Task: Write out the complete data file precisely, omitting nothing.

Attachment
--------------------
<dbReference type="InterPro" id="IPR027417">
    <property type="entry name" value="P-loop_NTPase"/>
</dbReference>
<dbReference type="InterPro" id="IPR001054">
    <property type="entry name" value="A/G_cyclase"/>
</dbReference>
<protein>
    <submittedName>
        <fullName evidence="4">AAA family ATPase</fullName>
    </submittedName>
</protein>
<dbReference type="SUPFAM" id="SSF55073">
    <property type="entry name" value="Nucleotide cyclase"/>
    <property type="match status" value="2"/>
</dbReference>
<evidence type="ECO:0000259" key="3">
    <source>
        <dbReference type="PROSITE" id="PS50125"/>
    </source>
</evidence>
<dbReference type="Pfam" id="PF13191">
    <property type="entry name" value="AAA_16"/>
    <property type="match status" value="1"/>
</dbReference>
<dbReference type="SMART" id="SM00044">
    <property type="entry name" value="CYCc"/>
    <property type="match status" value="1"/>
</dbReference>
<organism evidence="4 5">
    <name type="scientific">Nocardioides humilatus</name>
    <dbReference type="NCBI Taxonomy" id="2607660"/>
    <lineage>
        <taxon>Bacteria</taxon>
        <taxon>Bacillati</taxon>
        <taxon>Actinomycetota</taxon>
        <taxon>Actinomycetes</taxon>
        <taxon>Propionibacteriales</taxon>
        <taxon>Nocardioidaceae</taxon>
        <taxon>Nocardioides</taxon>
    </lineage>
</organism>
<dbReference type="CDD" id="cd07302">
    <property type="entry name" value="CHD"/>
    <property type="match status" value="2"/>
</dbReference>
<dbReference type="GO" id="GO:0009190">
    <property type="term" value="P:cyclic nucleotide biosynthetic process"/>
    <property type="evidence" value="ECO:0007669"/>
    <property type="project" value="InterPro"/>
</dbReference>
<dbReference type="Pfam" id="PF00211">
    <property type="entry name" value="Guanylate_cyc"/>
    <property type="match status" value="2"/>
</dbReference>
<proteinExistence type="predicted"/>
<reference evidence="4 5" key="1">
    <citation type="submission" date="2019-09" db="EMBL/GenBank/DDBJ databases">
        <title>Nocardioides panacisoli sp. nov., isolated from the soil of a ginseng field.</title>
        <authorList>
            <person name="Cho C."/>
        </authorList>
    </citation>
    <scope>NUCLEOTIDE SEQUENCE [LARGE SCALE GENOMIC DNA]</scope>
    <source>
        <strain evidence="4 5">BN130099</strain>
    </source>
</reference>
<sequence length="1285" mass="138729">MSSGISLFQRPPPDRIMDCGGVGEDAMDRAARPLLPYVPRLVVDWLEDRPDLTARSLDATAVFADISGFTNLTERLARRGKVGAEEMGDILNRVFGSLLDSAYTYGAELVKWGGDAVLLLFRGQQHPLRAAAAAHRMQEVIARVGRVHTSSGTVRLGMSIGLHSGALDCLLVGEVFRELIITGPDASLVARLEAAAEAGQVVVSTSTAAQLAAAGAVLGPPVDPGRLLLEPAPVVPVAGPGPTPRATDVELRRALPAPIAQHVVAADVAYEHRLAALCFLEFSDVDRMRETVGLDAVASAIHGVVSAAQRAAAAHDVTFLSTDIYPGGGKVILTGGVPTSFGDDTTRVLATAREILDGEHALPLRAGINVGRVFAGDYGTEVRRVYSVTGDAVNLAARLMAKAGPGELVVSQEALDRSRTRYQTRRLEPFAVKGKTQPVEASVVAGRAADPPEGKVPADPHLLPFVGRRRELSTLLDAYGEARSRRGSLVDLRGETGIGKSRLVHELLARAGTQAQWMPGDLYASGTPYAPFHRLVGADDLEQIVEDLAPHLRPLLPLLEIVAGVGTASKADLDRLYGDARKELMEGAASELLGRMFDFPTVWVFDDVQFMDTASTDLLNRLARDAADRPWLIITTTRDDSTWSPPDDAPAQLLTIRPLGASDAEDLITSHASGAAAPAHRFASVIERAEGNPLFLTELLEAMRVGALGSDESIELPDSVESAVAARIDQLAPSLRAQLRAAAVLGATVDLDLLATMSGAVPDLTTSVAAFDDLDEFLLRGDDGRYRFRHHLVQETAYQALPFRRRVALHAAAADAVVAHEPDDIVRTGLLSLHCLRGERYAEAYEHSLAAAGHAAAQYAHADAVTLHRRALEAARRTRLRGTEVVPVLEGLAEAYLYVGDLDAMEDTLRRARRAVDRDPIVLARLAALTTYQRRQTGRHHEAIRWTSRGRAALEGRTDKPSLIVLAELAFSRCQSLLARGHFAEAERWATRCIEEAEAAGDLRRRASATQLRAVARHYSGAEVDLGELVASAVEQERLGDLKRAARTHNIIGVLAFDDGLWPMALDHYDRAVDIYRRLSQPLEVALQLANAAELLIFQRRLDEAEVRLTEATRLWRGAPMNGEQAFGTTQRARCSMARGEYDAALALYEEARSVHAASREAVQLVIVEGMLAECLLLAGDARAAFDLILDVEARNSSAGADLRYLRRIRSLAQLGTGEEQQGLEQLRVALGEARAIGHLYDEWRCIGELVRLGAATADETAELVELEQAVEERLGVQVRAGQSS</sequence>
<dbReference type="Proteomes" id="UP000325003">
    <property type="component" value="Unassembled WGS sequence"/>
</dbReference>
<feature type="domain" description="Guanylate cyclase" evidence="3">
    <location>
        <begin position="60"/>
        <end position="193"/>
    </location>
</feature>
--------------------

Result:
<dbReference type="InterPro" id="IPR027417">
    <property type="entry name" value="P-loop_NTPase"/>
</dbReference>
<dbReference type="InterPro" id="IPR001054">
    <property type="entry name" value="A/G_cyclase"/>
</dbReference>
<protein>
    <submittedName>
        <fullName evidence="4">AAA family ATPase</fullName>
    </submittedName>
</protein>
<dbReference type="SUPFAM" id="SSF55073">
    <property type="entry name" value="Nucleotide cyclase"/>
    <property type="match status" value="2"/>
</dbReference>
<evidence type="ECO:0000259" key="3">
    <source>
        <dbReference type="PROSITE" id="PS50125"/>
    </source>
</evidence>
<dbReference type="Pfam" id="PF13191">
    <property type="entry name" value="AAA_16"/>
    <property type="match status" value="1"/>
</dbReference>
<dbReference type="SMART" id="SM00044">
    <property type="entry name" value="CYCc"/>
    <property type="match status" value="1"/>
</dbReference>
<organism evidence="4 5">
    <name type="scientific">Nocardioides humilatus</name>
    <dbReference type="NCBI Taxonomy" id="2607660"/>
    <lineage>
        <taxon>Bacteria</taxon>
        <taxon>Bacillati</taxon>
        <taxon>Actinomycetota</taxon>
        <taxon>Actinomycetes</taxon>
        <taxon>Propionibacteriales</taxon>
        <taxon>Nocardioidaceae</taxon>
        <taxon>Nocardioides</taxon>
    </lineage>
</organism>
<dbReference type="CDD" id="cd07302">
    <property type="entry name" value="CHD"/>
    <property type="match status" value="2"/>
</dbReference>
<dbReference type="GO" id="GO:0009190">
    <property type="term" value="P:cyclic nucleotide biosynthetic process"/>
    <property type="evidence" value="ECO:0007669"/>
    <property type="project" value="InterPro"/>
</dbReference>
<dbReference type="Pfam" id="PF00211">
    <property type="entry name" value="Guanylate_cyc"/>
    <property type="match status" value="2"/>
</dbReference>
<proteinExistence type="predicted"/>
<reference evidence="4 5" key="1">
    <citation type="submission" date="2019-09" db="EMBL/GenBank/DDBJ databases">
        <title>Nocardioides panacisoli sp. nov., isolated from the soil of a ginseng field.</title>
        <authorList>
            <person name="Cho C."/>
        </authorList>
    </citation>
    <scope>NUCLEOTIDE SEQUENCE [LARGE SCALE GENOMIC DNA]</scope>
    <source>
        <strain evidence="4 5">BN130099</strain>
    </source>
</reference>
<sequence length="1285" mass="138729">MSSGISLFQRPPPDRIMDCGGVGEDAMDRAARPLLPYVPRLVVDWLEDRPDLTARSLDATAVFADISGFTNLTERLARRGKVGAEEMGDILNRVFGSLLDSAYTYGAELVKWGGDAVLLLFRGQQHPLRAAAAAHRMQEVIARVGRVHTSSGTVRLGMSIGLHSGALDCLLVGEVFRELIITGPDASLVARLEAAAEAGQVVVSTSTAAQLAAAGAVLGPPVDPGRLLLEPAPVVPVAGPGPTPRATDVELRRALPAPIAQHVVAADVAYEHRLAALCFLEFSDVDRMRETVGLDAVASAIHGVVSAAQRAAAAHDVTFLSTDIYPGGGKVILTGGVPTSFGDDTTRVLATAREILDGEHALPLRAGINVGRVFAGDYGTEVRRVYSVTGDAVNLAARLMAKAGPGELVVSQEALDRSRTRYQTRRLEPFAVKGKTQPVEASVVAGRAADPPEGKVPADPHLLPFVGRRRELSTLLDAYGEARSRRGSLVDLRGETGIGKSRLVHELLARAGTQAQWMPGDLYASGTPYAPFHRLVGADDLEQIVEDLAPHLRPLLPLLEIVAGVGTASKADLDRLYGDARKELMEGAASELLGRMFDFPTVWVFDDVQFMDTASTDLLNRLARDAADRPWLIITTTRDDSTWSPPDDAPAQLLTIRPLGASDAEDLITSHASGAAAPAHRFASVIERAEGNPLFLTELLEAMRVGALGSDESIELPDSVESAVAARIDQLAPSLRAQLRAAAVLGATVDLDLLATMSGAVPDLTTSVAAFDDLDEFLLRGDDGRYRFRHHLVQETAYQALPFRRRVALHAAAADAVVAHEPDDIVRTGLLSLHCLRGERYAEAYEHSLAAAGHAAAQYAHADAVTLHRRALEAARRTRLRGTEVVPVLEGLAEAYLYVGDLDAMEDTLRRARRAVDRDPIVLARLAALTTYQRRQTGRHHEAIRWTSRGRAALEGRTDKPSLIVLAELAFSRCQSLLARGHFAEAERWATRCIEEAEAAGDLRRRASATQLRAVARHYSGAEVDLGELVASAVEQERLGDLKRAARTHNIIGVLAFDDGLWPMALDHYDRAVDIYRRLSQPLEVALQLANAAELLIFQRRLDEAEVRLTEATRLWRGAPMNGEQAFGTTQRARCSMARGEYDAALALYEEARSVHAASREAVQLVIVEGMLAECLLLAGDARAAFDLILDVEARNSSAGADLRYLRRIRSLAQLGTGEEQQGLEQLRVALGEARAIGHLYDEWRCIGELVRLGAATADETAELVELEQAVEERLGVQVRAGQSS</sequence>
<dbReference type="Proteomes" id="UP000325003">
    <property type="component" value="Unassembled WGS sequence"/>
</dbReference>
<feature type="domain" description="Guanylate cyclase" evidence="3">
    <location>
        <begin position="60"/>
        <end position="193"/>
    </location>
</feature>